Inspired by the coats of fur on some animals, researchers at MIT have developed a flexible skin-like material covered in thousands of tiny magnetic hairs that can move in varying directions in the presence of a magnetic field. That might not seem particularly useful, until MIT points out that the new material can be used to control how liquids move across its surface, even causing water to flow against the pull of gravity.

It’s a neat trick, for sure, but there are other more useful applications of this new material. The tiny magnetic micro-pillars that make up the hair can be manufactured from a fiber optic-like material allowing them to change the direction of light passing through, facilitating self-darkening windows, or revolutionary new optics for cameras. The material can also be used to create advanced artificial skins, smart waterproofing, and even a precise way to manipulate individual cells. And let’s not forget a potential radical breakthrough in self-combing toupees and wigs. [MIT].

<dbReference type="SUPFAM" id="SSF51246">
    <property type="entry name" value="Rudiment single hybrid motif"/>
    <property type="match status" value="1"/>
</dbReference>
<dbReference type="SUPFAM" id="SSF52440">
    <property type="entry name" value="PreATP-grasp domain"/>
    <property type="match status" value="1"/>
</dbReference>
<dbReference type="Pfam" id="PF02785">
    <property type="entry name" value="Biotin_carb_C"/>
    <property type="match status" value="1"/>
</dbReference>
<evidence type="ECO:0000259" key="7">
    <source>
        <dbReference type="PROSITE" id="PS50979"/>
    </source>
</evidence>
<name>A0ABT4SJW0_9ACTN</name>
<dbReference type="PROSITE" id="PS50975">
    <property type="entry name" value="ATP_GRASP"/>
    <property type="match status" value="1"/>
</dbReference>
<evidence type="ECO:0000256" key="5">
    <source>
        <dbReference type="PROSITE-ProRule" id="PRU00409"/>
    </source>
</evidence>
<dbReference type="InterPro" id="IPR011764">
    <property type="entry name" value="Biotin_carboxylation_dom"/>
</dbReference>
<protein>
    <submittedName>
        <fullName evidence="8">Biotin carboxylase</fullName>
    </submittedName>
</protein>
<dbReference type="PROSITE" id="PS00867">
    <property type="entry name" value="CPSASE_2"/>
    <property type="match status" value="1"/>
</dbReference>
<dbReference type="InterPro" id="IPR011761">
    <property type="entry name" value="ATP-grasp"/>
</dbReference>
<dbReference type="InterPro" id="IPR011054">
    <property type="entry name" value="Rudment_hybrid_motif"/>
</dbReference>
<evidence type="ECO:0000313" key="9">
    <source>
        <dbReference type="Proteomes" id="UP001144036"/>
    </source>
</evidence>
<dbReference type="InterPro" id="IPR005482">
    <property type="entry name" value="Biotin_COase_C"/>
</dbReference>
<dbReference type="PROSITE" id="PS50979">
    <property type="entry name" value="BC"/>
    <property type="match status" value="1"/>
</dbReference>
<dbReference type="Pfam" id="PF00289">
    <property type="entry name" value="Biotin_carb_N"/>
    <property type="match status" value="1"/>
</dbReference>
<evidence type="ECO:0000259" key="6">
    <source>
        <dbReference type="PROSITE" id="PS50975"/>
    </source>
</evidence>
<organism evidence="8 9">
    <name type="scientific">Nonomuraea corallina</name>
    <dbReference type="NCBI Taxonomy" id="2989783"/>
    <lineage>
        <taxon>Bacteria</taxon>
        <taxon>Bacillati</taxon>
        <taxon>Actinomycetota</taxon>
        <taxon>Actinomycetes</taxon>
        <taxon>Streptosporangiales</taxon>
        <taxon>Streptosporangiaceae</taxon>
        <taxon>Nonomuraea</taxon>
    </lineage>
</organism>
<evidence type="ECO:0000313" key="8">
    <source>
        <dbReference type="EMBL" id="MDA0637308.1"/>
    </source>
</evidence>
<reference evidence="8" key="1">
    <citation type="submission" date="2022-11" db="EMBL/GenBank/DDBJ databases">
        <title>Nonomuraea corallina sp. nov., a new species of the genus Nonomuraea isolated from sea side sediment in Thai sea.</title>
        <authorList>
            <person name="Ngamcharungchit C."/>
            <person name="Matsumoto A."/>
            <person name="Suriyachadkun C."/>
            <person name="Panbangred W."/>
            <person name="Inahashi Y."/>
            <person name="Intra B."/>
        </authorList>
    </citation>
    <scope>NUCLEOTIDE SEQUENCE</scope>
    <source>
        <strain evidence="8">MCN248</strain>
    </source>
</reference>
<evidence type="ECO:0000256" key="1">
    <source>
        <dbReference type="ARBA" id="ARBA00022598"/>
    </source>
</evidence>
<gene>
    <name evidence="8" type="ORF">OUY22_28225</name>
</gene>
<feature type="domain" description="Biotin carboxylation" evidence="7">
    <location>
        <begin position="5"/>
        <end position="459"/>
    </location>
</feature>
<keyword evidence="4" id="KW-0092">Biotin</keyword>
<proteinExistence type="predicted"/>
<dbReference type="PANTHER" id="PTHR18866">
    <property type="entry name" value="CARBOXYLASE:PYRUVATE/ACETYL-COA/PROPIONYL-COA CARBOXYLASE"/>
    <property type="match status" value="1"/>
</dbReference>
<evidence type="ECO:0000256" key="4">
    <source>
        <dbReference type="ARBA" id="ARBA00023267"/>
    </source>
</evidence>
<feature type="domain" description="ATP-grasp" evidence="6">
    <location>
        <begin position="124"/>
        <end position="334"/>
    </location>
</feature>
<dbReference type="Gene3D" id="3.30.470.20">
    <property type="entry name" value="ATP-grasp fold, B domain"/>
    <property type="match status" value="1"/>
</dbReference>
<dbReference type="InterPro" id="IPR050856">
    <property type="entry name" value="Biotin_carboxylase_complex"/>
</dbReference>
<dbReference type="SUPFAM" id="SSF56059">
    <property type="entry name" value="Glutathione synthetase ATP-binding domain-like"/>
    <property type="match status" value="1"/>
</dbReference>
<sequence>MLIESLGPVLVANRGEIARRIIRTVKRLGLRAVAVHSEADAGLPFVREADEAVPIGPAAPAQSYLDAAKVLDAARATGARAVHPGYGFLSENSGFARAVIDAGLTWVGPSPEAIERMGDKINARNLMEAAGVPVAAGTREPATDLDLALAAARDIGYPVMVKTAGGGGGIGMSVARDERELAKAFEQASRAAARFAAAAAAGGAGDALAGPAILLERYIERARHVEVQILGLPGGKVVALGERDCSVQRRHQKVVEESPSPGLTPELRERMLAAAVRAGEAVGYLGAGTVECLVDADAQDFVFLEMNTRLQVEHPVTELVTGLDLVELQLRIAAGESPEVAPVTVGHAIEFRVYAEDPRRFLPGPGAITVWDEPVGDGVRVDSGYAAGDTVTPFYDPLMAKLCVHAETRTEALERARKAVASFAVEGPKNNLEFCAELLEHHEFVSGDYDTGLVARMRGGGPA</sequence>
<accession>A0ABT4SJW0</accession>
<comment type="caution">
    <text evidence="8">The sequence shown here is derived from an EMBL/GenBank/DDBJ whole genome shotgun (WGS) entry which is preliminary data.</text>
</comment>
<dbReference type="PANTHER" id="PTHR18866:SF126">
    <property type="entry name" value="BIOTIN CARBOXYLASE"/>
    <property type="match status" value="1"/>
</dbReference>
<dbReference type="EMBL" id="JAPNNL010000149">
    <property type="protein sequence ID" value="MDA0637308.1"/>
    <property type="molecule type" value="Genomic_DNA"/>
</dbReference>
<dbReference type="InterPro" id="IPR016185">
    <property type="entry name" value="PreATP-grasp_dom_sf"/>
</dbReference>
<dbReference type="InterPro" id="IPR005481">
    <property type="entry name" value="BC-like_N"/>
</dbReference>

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Sep 20, 2015

Scientists invent the perfect coffee mug

Posted by in category: innovation

Scientists love coffee. More than anyone else, by some surveys. So in a way, it makes perfect sense that they would be responsible for what could be the greatest coffee-related invention since coffee-alcohol: a mug that keeps coffee hot – but not too hot – for hours on end. Here are the fifteen professions that drink the most coffee. Guess who’s number one. Here are the fifteen professions that drink the most coffee. Guess who’s number one. Here are the fifteen professions that drink the mo In 2011, Dunkin’ Donuts teamed up with CareerBuilder to shed some light on U.S. coffee…